Among the top Google News search results today for “climate change” is a Reuters article titled, “If your coffee’s going downhill, blame climate change.” The article claims temperatures are becoming too hot for farmers to grow delicious Arabica beans, and they are being forced to shift to growing harsher robusta beans. The article also claims that “freak weather” caused by global warming killed 11 percent of the Arabica beans grown this year in Brazil, the world’s leading producer of Arabica beans. In reality, Arabica production routinely sets new records, and the “freak weather” was excessive cold, not heat.
“Coffee leader Brazil is turning to stronger and more bitter robusta beans, which are hardier in the heat than the delicate arabica, in a sign of how climate change is affecting global markets – and shaping our favorite flavors,” claims Reuters.
“Brazil is the world’s biggest producer of arabica, yet its production has stayed largely flat over the last five years,” Reuters continues. “Meanwhile its output of cheaper robusta – generally grown at lower altitudes and viewed as of inferior quality – has leapt and is attracting more and more international buyers, new data shows.”
First, note the logical fallacy in Reuters’ assertion that global warming is harming Arabica production. Reuters itself admits there is no reduction in production (“production has stayed relatively flat”). The asserted increase in robusta production is occurring as farmers open up new lands – thanks to a warming climate – to robusta production, which “is attracting more and more international buyers.”
So, global warming is not harming production of the expensive and elite-tasting Arabica bean. There are just as many beans now as ever before to produce delicious Arabica coffee that does not “go downhill.” However, a warming climate allows more production of robusta beans that can be grown at half the production cost of Arabica beans. Robusta may not be as tasty as Arabica, but it is less expensive and allows non-elites to drink coffee. Apparently, Reuters believes that allowing the masses to drink coffee priced anything less expensively than a Starbucks latte is a horrible result of global warming.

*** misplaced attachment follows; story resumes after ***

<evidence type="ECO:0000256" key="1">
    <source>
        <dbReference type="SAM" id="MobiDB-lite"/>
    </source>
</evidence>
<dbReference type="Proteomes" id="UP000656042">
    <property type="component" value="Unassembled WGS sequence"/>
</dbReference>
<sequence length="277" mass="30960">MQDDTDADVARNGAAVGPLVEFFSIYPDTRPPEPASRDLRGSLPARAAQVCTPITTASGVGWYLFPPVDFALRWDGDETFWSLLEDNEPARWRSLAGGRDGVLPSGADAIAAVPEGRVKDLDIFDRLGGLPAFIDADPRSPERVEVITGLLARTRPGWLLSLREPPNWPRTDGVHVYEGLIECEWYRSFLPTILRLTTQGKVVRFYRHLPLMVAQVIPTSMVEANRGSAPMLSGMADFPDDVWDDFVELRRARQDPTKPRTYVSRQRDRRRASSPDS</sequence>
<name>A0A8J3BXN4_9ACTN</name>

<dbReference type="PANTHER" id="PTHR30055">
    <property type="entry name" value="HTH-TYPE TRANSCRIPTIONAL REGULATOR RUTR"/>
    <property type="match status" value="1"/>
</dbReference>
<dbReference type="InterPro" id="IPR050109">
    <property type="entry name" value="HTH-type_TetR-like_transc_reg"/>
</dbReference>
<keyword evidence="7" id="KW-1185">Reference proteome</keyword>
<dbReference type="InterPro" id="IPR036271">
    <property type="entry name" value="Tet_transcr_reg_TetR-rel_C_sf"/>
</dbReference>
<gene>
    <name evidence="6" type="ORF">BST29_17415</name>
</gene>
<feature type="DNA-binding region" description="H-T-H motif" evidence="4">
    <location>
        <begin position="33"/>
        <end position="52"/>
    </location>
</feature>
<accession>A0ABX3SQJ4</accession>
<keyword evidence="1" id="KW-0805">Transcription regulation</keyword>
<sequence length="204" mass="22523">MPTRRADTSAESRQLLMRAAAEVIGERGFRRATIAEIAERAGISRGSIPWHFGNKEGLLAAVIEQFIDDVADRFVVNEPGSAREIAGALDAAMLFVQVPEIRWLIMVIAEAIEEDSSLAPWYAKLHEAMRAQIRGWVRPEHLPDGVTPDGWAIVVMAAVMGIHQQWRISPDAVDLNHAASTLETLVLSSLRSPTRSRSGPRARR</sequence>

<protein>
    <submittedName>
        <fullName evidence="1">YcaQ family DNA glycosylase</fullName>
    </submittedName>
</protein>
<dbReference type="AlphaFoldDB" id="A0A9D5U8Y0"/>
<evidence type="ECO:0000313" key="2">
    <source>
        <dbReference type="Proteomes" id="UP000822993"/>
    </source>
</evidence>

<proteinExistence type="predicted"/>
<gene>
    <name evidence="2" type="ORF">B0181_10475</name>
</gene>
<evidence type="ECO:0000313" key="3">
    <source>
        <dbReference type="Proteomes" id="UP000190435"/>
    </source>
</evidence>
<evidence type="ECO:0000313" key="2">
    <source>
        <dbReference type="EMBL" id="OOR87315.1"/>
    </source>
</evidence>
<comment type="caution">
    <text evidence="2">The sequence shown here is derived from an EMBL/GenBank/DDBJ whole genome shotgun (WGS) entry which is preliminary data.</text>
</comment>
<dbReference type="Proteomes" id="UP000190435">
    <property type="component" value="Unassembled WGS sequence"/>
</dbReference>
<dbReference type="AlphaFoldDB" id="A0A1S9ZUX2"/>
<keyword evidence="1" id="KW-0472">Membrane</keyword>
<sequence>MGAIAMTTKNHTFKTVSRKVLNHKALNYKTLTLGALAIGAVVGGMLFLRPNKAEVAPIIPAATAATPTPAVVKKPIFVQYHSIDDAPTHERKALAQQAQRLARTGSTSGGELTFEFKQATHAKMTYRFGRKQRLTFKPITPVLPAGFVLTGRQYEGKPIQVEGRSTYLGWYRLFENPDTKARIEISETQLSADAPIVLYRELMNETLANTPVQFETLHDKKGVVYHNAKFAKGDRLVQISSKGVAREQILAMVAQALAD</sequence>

Yet, Reuters’ dishonesty and misinformation gets worse. Note the claim that Arabica production “has stayed largely flat over the last five years.” That is misleading and dishonest. As documented by the information website Statista, global Arabica bean production has increased by approximately 25 percent since 2005. Moreover, the claim that Arabica production has stayed “relatively flat over the last five years” is misleading because Arabica production absolutely crushed its all-time record five years ago and has impressively maintained that record production ever since.
It gets still worse for Reuters’ honesty, yet better for coffee drinkers. The assertion that Arabica production has stayed “largely flat” over the last five years is itself a misleading and dishonest assessment. Arabica plants produce beans on an on-year/off-year basis. So comparable years to the harvest of five years ago (the 2016/2017 harvest) are the 2018/2019 harvest and the 2020/2021 harvest. Global production of Arabica beans during the record 2016/2017 harvest was 6.06 billion kilograms (101 million 60 kg bags). The 2018/2019 harvest, however was 6.34 billion kilograms (a five-percent increase over 2016/2017). The 2020/2021 harvest was 6.13 billion kilograms (a one-percent increase over 2016/2017). So, Arabica production absolutely crushed its all-time record three cycles ago, and then both of the next two cycles surpassed that record, by an average of a full three percent. Reuters misleadingly describes these impressive new records as “largely flat” production.
In reality, delicious Arabica coffee beans are enjoying a substantial long-term increase in production, with new records being set in virtually every new two-year cycle. Similarly, farmers are regularly setting new production records for the robusta coffee beans that people who can’t afford Starbucks drink. How does that justify the false assertion that global warming is making your coffee taste worse?
Oh, and that part about “freak weather” harming this year’s Arabica crop, such that it may not set yet another new record? As reported by France24, the crop damage resulted from “damaging frosts this week at key plantations in Minas Gerais — a southeastern inland state that produces 70 percent of [Brazil’s] arabica beans. Sub-zero temperatures have ‘sparked defoliation of crops and even kill the youngest plants’ that are crucial for future harvests…”
Yes, it was cold weather that damaged the Arabica crop. Only Reuters and agenda-driven climate alarmists would deceptively call cold temperatures “freak weather” and then blame global warming.
There is one final point that is worth noting. The misinformation reported by Reuters is quite typical of the alarmist climate playbook. Climate alarmists look for things people like and then they invent reasons to scare people by claiming global warming is ruining those nice things. If they have no evidence to support the alarmist claims – which is almost always the case – they simply make up out of thin air preposterous theories and false claims to support their false narrative – as they do here regarding coffee production, coffee taste, and Arabica beans.